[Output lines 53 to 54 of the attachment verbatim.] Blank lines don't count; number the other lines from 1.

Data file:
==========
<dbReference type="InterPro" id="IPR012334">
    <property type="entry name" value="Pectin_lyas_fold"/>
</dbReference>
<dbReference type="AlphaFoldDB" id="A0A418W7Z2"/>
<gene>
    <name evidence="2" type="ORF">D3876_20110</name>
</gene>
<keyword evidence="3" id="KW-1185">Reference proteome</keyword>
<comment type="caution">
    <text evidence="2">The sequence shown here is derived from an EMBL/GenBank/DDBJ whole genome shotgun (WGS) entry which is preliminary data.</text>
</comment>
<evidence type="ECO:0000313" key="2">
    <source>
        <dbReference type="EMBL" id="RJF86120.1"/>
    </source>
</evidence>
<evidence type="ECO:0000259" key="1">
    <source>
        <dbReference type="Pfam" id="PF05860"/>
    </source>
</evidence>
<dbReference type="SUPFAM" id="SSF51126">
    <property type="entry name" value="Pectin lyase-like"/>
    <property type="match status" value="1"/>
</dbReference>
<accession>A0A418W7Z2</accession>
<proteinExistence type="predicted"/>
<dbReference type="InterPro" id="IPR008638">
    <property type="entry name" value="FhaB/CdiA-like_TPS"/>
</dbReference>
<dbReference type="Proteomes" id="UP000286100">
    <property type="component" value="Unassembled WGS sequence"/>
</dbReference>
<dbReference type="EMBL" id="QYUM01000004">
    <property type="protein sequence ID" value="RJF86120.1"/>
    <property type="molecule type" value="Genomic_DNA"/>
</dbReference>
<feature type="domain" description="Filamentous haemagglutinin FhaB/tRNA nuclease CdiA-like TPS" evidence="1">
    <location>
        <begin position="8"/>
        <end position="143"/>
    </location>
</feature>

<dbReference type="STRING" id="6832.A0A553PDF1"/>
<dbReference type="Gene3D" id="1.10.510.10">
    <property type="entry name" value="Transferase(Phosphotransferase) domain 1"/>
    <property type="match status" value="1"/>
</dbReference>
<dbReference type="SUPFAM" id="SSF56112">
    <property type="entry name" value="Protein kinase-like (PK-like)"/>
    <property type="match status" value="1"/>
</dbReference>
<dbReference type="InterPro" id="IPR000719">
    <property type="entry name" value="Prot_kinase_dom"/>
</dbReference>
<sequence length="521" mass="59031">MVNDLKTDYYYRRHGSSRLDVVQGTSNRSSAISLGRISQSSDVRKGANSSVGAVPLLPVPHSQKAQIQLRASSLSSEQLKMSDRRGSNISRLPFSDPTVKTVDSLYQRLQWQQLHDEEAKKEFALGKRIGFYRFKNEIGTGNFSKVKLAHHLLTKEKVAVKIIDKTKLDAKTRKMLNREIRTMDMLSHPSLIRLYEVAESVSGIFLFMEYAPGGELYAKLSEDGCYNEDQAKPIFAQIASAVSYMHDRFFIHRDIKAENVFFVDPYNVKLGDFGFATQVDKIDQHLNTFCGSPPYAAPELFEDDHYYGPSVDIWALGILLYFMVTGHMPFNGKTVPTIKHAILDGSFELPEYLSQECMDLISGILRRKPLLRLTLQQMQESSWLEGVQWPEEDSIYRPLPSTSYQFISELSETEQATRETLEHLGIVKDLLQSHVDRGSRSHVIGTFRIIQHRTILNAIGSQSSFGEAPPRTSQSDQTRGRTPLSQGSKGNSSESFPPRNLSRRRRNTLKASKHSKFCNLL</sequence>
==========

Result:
<dbReference type="InterPro" id="IPR000719">
    <property type="entry name" value="Prot_kinase_dom"/>